18/03/2021 Luton’s libraries get a funding boost

Two children sit at a table at a library and colour drawings
Luton's libraries will offer creative activities for children in the area

Active Luton has been running social prescribing services since 2018, but COVID-19 has impacted the trust’s ability to develop a bespoke cultural offer for Luton communities. The Thriving Communities fund provides a perfect opportunity to develop this area of work during 2021. And it will all be done through that much loved community space – Luton’s libraries – which were transferred to Active Luton in April 2020. 

As a dynamic and innovative partnership focused on facilitating and maximising the benefits of new programmes across both the arts and physical activity sectors, Active Luton is well placed to enhance the current social prescribing service, and wider health–related referral pathways. Their funding boost from the Thriving Communities Fund will allow them to provide initiatives that bring people together to address isolation, boost skills, improve relationships, and improve both physical and mental health. 

Many of the services will be delivered in libraries, a much-loved community space where people feel welcome and safe. Co-created holistic support for communities will be welcomed and enjoyed by users, as well as having key benefits such as supporting cultural engagement.   

“It’s not just about individual health, this project is about making communities thrive, and objectives include improved feelings of community cohesion, community value, and contribution to society. Our libraries are a space that has been missed during lockdown. We want to enable people to start enjoying them again in new and interesting ways for the benefit of our community’s health and wellbeing.” - Helen Barnett, Chief Executive of Active Luton

The pilot activity will focus on a satellite and hub model based within the Central Library, extending to libraries in the town’s most deprived areas. The aim is to reach 96 new clients attending regularly, with an end goal of an increased number of adults accessing Luton Adult and Community Learning to improve job prospects and find employment.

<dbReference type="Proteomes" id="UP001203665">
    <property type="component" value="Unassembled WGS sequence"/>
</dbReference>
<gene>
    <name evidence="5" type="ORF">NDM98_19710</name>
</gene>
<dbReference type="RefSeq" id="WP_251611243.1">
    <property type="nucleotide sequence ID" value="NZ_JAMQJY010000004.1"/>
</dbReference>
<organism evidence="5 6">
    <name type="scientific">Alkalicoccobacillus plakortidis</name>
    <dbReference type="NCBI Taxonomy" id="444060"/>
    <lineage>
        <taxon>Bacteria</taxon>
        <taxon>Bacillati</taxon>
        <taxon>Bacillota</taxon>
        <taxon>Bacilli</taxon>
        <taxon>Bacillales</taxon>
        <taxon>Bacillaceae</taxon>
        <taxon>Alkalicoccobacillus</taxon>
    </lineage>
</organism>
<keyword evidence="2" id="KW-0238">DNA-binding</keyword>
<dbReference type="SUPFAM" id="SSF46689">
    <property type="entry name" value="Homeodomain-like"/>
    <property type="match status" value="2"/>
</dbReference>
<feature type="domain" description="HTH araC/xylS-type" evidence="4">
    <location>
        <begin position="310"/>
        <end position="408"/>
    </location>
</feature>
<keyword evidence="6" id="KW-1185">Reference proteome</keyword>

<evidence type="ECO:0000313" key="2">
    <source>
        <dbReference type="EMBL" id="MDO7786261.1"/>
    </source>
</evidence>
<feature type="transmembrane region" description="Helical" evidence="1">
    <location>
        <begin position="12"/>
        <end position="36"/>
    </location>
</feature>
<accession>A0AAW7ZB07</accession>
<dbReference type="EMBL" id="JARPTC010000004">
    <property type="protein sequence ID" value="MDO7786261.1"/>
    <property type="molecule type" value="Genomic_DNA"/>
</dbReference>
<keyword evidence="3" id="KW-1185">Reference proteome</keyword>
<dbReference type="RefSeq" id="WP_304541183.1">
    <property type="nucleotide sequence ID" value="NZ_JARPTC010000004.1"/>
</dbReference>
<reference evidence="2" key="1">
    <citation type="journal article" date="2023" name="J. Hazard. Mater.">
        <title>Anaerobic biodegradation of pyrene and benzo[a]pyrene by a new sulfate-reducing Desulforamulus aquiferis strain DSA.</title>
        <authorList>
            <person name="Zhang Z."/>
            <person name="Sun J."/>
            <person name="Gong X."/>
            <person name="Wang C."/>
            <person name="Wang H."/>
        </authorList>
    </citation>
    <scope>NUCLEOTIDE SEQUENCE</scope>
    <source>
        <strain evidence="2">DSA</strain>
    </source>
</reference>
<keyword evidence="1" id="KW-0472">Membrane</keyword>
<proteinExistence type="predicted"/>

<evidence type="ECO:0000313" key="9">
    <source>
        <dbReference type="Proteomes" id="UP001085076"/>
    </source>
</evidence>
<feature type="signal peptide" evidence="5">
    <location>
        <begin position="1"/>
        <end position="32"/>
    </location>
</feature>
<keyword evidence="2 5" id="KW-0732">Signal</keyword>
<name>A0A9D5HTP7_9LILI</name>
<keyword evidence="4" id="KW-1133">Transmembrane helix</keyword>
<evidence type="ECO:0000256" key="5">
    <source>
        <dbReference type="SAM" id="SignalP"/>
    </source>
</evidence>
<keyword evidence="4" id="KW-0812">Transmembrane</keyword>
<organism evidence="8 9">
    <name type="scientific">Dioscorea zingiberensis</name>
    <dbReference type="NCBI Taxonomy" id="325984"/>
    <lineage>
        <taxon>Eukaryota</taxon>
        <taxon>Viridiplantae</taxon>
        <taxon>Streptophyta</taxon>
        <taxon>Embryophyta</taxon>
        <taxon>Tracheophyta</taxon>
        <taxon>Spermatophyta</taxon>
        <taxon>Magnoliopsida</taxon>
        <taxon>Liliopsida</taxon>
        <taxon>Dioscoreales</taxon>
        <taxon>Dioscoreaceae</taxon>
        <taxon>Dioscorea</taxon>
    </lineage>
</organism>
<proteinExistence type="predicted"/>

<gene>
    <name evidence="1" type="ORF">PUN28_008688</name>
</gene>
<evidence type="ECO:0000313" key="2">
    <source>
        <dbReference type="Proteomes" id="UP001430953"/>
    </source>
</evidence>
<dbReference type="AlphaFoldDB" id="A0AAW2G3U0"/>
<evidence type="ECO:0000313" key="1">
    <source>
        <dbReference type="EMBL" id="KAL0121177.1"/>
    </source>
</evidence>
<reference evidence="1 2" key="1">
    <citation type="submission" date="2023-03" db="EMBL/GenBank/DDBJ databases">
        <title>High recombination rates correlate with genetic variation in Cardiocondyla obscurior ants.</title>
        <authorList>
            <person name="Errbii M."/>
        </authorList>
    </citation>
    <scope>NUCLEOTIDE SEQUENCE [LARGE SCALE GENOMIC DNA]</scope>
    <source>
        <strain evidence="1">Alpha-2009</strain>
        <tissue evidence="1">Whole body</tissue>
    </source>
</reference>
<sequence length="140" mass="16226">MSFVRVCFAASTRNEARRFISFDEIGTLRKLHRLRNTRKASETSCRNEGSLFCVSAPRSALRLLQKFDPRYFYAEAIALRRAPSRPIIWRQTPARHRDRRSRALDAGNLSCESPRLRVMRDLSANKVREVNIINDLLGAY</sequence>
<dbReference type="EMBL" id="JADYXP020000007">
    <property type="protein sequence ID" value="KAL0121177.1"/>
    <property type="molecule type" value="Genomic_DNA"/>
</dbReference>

This isn’t just about doing something to people, but empowering them, so that they report an improvement in their networks and ability to source and access advice for themselves. 

Creative activities include interactive theatre, song writing, creative writing, storytelling, and book clubs, plus a plan to offer novel activities not normally associated with libraries through co-production.  This creative offer will be supported by a programme of physical activity with free, instructor-led sessions focusing on having fun and making friends and bringing communities together during challenging times.  

One of the key partners will be Total Wellbeing Luton, a partnership between social enterprise Turning Point and Active Luton, who deliver the town’s integrated Health and Wellbeing service. Luton Council will support the project by offering guidance and insight into the most serious inequalities and health impacts of COVID-19; linking the project with the town’s arts and culture strategy. There will be close collaboration with Luton Access, who meet the holistic needs of local people by providing access to health and wellbeing services, advice, and skills and employment services. 

Active Luton’s hope is that Luton’s communities will find resilience and rejuvenation throughout 2021, and rebuild after the pandemic. They will feel empowered to live healthy lifestyles, and become parts of their community – all aided through social prescribing. 


Lynne Murray is the Director of Marketing and Business Development at Active Luton.

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